photo credit: http://www.freepik.com/free-vector/business-presentation_792712.htm Designed by Freepik

Is the RFP dead? As a tool for helping guide the selection of the best possible loan origination software, the traditional Request for Proposal seems to be increasingly viewed as an optional, and not particularly helpful, part of the selection process these days. And for good reason.

We at CC Pace have been questioning the value of a formal RFP for LOS selection, at least as typically applied, for some time now. Traditionally, the RFP is used to serve two primary functions: 1) to provide an apples-to-apples comparison of features and functionality among a group of worthy competing systems and vendors, and 2) to provide helpful documentation to the selection decision. But in today’s origination software market, the functionality included with competitive systems is more alike than ever before. LOSs have matured such that the differentiating factors are most often “how” they do things, not “what” they do. The RFP is simply not well suited to “how” distinctions, as “yes or no” questions are geared more for “what” and seldom shed light on the more nuanced distinctions of the candidate systems. In short, why bother asking detailed functionality questions when what is really needed is a better understanding of how each system handles those features that are “make-or-break” factors in your search?

The big problem for many lenders trying to navigate the software selection process is getting too caught up on debating the merits of a plethora of “bells and whistles,” while largely ignoring the bigger questions of whether the system meets their most important criteria and can they be successful in implementing it? In most situations there are only a relatively small number of things that really define what is absolutely critical, so why not limit the RFP to a short list of things you want the vendors to provide detailed answers on? Beyond that, well-orchestrated, in-depth system demonstrations typically do a better job of telling you whether a given system will meet your functional needs in a way that will fit well with your company’s organizational culture and processes.

Once having used detailed demonstrations to narrow the field to a small number of seemingly suitable candidate systems, the most important things a lender should want to focus on are 1) which of the systems can be successfully deployed in my shop and 2) will we be happy with the results afterwards? As simple as they may seem, these questions are exactly what you should strive to figure out in the process of selecting a system. And surprisingly they are often left out of the selection process entirely.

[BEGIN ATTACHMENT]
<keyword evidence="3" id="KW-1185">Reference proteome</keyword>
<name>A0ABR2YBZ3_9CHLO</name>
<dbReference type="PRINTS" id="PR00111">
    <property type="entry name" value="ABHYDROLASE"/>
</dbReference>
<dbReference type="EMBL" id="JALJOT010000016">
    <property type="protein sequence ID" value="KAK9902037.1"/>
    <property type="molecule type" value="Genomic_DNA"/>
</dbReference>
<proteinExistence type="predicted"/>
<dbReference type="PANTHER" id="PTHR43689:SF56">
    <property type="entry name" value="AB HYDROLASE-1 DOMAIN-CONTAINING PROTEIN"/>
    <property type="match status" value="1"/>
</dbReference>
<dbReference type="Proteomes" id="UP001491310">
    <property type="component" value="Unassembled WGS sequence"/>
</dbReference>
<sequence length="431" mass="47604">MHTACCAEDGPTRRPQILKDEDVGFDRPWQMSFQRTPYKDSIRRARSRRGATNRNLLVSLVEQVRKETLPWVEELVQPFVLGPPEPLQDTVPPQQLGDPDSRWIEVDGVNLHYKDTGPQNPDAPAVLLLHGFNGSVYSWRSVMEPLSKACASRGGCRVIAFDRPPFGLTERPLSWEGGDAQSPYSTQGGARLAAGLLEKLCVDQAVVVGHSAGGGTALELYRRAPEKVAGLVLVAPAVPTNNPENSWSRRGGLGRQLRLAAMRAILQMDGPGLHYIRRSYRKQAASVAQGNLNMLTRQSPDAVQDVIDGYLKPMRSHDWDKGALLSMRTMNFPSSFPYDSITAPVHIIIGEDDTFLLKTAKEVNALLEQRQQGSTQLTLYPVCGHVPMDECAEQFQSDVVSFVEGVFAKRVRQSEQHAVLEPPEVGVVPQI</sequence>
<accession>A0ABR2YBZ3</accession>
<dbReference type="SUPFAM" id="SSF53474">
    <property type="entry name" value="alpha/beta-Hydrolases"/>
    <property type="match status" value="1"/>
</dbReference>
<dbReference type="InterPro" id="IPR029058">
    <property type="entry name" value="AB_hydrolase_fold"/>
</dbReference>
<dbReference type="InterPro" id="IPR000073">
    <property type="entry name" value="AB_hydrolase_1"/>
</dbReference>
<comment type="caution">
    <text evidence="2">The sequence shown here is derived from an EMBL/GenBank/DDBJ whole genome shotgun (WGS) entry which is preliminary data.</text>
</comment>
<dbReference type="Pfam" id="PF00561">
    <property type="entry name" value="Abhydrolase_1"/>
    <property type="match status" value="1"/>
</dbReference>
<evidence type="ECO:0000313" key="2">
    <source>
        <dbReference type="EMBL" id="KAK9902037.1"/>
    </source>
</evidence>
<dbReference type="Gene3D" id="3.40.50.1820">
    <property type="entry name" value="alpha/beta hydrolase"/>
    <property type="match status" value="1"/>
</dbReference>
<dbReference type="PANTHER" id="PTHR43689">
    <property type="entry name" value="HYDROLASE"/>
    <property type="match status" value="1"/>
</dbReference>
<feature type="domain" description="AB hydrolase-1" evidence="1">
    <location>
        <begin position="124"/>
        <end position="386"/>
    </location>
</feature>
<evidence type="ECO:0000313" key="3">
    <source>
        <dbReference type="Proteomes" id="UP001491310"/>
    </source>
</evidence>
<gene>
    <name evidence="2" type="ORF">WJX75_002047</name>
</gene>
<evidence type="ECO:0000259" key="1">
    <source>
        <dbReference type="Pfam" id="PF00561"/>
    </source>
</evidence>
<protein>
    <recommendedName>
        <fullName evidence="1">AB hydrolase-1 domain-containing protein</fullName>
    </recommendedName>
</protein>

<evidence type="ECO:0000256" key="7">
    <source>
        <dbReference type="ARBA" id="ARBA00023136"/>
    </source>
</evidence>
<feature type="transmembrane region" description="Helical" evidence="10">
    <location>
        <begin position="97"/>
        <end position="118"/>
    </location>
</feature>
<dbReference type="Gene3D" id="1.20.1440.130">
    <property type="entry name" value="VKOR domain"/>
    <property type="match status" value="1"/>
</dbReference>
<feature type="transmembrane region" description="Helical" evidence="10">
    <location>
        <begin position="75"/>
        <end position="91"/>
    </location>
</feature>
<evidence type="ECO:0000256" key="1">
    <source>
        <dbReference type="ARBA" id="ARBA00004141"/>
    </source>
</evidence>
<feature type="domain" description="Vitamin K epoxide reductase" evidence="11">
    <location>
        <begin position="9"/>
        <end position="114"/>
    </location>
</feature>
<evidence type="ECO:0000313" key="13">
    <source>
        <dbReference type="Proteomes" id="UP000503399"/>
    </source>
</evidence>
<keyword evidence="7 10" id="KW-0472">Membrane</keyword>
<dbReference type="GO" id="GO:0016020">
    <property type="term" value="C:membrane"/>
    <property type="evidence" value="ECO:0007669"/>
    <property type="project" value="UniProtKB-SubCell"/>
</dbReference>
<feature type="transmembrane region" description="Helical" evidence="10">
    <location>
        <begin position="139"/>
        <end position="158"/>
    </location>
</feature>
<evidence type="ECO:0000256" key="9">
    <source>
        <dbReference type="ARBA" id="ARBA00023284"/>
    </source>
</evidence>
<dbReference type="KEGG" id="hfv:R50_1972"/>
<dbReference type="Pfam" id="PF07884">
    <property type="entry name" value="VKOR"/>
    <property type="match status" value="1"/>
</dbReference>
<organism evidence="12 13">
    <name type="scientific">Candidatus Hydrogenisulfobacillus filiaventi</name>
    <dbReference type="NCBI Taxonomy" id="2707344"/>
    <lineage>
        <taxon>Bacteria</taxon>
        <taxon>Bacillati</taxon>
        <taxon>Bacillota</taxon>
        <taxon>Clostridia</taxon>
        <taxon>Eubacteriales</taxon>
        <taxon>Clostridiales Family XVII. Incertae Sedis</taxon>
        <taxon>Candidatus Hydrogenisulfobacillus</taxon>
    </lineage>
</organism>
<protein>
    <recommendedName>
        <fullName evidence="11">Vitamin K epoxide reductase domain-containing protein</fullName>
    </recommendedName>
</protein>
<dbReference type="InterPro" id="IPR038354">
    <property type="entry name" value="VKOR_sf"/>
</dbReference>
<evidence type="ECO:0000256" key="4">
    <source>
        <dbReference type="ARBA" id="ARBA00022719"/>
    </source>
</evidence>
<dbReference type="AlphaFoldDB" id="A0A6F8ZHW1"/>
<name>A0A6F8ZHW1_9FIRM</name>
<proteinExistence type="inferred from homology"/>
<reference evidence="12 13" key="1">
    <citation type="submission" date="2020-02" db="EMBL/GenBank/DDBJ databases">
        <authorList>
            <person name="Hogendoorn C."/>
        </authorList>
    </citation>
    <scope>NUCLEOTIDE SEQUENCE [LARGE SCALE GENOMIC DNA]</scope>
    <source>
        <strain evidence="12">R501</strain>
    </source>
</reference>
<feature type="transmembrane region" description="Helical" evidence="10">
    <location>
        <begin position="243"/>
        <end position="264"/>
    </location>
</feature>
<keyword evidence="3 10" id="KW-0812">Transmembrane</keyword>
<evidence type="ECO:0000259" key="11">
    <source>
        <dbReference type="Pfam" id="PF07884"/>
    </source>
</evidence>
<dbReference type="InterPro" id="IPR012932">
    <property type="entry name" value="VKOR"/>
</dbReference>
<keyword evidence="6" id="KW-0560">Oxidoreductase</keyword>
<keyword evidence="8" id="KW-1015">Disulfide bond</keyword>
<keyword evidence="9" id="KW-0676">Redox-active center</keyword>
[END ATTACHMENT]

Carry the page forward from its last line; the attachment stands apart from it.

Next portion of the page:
Too often lenders try to answer the first question (can we successfully deploy the system?) by looking at who the vendor has sold the system to recently. Many attempt to shorten the selection cycle simply by accepting that if Company ABC and XYZ bought the system, it must be good, without regard as to whether ABC or XYZ have successfully deployed it as yet, or if they’ve even begun that process. The truth is that not every LOS implementation goes all that smoothly, with something like a quarter of them failing outright. Rather than asking the vendor about their track record for successful implementation, it is far better to speak to as many customers of that vendor as possible and ask them directly. Probe into how their implementation efforts went, how happy were they with the vendor through that process, what kind of attention they received, and whether everything went as planned. Most of your lending brethren will be remarkably candid about this process when asked, even if the response doesn’t reflect all that well on them or the vendor. Use that candor to your advantage and learn from it.

Then ask how similar ABC and the others are to your company. When it comes to an LOS, one size does not fit all, so success with one company may not mean that much if they aren’t very similar to your company. Do they have the same operational model, offer the same products, and leverage the same channels? Ask them what level of effort was required of their own resources and how well prepared they were to meet those demands. Make sure you are ready to hold up your end of the implementation bargain, so listen carefully to what those that have succeeded tell you. Don’t over-reach by choosing a system that demands in-house analytical, configuration or development skills that you aren’t well-suited to provide, as those are critical factors when assessing suitability of organizational fit and common contributors to implementation struggles.